Emily Price is a junior psychology major with a strategic human resource management minor. She is a staff writer for the Newswire from Miamisburg, Ohio.
During move in this semester, everything felt totally normal except for one thing: This is my third year. Now, more than halfway through my time at Xavier, I am suddenly old. I am closer to graduation than the first day of my first year, and closer to age 40 than age 1, closer to the working world than childhood. There are adults long graduated from college who are most likely rolling their eyes at me, but hear me out.
My entire life, I have been the youngest. Because my birthday is in July (meaning I didn’t turn 18 until the summer after high school graduation), wherever I was, all of my peers were older than me. Yes, I’m still one of the youngest, but now my friends and I have crossed the border of what used to be an effort to be the oldest and is now an effort to be the youngest.
Many things have changed. Unlike a teenager, my body now requires at least seven hours of sleep to be at minimum functionality. The number of roller coasters I can ride in a day has decreased significantly from double digits to barely a handful. I even find it satisfying to wash dishes and put them neatly back in their place. These aren’t necessarily bad things, but somehow I feel insulted by the passing of time.
Most people say that as you age, time seems to fly faster than ever before. There is speculation as to the reasons for this, but there is one in particular that strikes me: Time feels like it’s moving faster as you age because each increment of time becomes a smaller percentage of your life. When you are 1 year old, a day is 1/365th, or .27 percent, of your life. When you are 20 years old, a day is 1/7,300th, or .013 percent, of your life. Therefore, at 1 year old, a day seems longer because it’s a larger percentage of your life. One day to a 1-yearold can be huge because they have only lived 365 of them. However, as a 20-year-old, a day can feel much shorter because they have already lived 7,300 of them. Of course, this concept continues throughout life, and the older you are, the quicker time seems to pass. A 20-year -old will always feel time is moving faster than a 1-year -old does, and a 50-year-old will always feel that time is moving faster than a 20-year -old does.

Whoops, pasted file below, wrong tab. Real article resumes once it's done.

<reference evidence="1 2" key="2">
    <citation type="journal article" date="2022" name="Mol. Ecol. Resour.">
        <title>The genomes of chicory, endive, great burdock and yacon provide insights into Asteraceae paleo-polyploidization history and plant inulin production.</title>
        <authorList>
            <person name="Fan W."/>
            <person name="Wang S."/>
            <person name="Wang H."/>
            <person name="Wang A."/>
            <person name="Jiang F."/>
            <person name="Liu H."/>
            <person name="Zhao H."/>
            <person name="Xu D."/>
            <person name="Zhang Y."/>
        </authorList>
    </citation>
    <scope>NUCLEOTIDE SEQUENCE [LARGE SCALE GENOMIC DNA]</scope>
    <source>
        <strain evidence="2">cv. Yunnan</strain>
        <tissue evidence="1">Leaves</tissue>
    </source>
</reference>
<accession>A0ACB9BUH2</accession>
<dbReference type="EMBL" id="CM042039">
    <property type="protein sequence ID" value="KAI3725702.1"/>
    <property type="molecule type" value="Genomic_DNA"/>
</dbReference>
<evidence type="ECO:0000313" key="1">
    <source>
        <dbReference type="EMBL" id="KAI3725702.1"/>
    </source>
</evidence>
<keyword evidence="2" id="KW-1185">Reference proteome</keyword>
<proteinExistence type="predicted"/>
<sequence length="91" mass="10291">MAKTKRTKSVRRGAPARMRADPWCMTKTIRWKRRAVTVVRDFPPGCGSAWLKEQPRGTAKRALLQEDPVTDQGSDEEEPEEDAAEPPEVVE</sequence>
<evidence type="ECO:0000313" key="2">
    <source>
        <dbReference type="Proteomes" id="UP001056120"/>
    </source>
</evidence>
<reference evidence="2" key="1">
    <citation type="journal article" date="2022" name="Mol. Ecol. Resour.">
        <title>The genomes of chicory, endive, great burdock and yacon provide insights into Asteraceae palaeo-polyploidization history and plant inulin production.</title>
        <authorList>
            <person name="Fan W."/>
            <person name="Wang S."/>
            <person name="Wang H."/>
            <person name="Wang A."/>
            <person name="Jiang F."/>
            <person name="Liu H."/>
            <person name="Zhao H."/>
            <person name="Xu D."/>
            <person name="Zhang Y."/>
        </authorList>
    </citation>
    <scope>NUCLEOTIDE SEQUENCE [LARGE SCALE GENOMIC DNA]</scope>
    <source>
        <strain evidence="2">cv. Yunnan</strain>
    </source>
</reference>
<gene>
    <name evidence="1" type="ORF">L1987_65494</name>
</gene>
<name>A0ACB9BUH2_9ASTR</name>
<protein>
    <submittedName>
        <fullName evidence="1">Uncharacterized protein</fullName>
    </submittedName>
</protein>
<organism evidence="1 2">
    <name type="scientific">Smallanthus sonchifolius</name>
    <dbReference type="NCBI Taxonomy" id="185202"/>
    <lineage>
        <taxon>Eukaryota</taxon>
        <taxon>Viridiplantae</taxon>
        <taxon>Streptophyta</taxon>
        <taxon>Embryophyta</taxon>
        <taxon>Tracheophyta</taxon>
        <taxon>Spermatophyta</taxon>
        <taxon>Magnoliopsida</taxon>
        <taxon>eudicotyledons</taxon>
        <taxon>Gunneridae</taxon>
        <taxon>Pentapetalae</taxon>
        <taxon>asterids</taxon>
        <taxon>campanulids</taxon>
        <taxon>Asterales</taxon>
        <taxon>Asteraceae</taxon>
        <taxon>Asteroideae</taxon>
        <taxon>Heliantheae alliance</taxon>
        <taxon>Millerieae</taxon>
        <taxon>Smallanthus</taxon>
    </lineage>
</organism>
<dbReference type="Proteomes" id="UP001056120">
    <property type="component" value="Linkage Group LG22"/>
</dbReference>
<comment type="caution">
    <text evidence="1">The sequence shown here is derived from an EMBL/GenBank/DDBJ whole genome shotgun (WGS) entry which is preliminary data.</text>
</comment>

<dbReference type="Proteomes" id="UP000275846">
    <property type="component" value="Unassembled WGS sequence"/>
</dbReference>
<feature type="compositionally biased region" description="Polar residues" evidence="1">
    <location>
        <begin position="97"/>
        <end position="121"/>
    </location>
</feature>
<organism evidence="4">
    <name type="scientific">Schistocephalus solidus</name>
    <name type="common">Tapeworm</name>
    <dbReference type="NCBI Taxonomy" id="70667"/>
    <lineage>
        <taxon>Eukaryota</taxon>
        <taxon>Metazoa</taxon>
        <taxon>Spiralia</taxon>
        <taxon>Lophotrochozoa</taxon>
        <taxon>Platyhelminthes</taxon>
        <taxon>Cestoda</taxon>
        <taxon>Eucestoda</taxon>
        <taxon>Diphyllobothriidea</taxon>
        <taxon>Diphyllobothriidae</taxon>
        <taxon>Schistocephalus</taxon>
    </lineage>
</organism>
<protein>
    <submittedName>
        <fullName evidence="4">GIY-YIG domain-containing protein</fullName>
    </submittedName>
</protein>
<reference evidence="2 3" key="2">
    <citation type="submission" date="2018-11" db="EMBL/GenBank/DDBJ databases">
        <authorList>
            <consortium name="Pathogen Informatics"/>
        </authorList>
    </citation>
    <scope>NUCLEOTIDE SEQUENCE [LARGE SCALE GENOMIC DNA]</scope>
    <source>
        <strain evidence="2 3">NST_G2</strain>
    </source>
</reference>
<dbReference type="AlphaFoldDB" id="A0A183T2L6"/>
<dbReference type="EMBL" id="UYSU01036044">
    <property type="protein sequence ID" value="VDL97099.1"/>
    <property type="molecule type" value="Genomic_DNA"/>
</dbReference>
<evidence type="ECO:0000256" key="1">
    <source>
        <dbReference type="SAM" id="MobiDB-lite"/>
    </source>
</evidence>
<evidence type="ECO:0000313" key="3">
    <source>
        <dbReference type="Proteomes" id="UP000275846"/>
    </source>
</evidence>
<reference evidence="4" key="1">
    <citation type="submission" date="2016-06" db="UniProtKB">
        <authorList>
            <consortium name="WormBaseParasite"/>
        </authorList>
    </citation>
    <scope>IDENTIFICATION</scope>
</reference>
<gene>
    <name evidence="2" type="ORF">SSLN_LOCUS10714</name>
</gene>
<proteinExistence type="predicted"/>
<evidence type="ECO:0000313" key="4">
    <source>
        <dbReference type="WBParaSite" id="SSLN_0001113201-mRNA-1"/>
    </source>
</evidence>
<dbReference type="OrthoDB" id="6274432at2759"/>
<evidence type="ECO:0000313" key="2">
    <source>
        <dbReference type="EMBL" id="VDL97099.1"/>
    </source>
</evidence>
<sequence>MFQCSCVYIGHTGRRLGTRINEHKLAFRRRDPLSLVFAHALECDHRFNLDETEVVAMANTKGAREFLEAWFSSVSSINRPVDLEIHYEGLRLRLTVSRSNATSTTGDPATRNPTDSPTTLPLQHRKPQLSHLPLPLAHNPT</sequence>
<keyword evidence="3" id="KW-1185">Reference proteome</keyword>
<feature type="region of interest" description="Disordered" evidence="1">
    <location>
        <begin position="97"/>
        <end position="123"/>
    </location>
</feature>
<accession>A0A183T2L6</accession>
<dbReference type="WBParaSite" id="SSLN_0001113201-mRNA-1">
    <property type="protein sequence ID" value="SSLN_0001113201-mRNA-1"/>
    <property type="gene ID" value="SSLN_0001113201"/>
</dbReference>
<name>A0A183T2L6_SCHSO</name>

Here at Xavier, I have no idea where those first two years went. It feels as though they happened just days ago and also that they happened a lifetime ago. So how exactly did I get to be a junior? How has this much time passed while I did homework and hung out with friends? Why does time not have to ask our permission before it leaves so quickly?
Don’t get me wrong. I love the person that I have become, but I am still baffled that it happened behind my back.
That is how it works, though. One day, you’re moving in freshman year. The next, you’re taking your last final of senior year. Time may not ask us for permission to come and go, but we can take control of it by living in the moment. I may not be able to ride as many roller coasters as I did in high school, but when I did go to theme parks, I rode them all day long. I may no longer be functional on two hours of sleep, but when I was a kid, I had all the sleepless sleepovers that I could.
So, I am old, and only getting older. I just realized that last week marked the start of my junior year of college. Now that I have been reminded that time won’t wait for me, I am going to be present in every moment. I don’t have time to waste on not enjoying college because the truth is, time won’t wait for me to catch up. The time you spend in college is supposed to be the best time of your life, and I am going to make that true.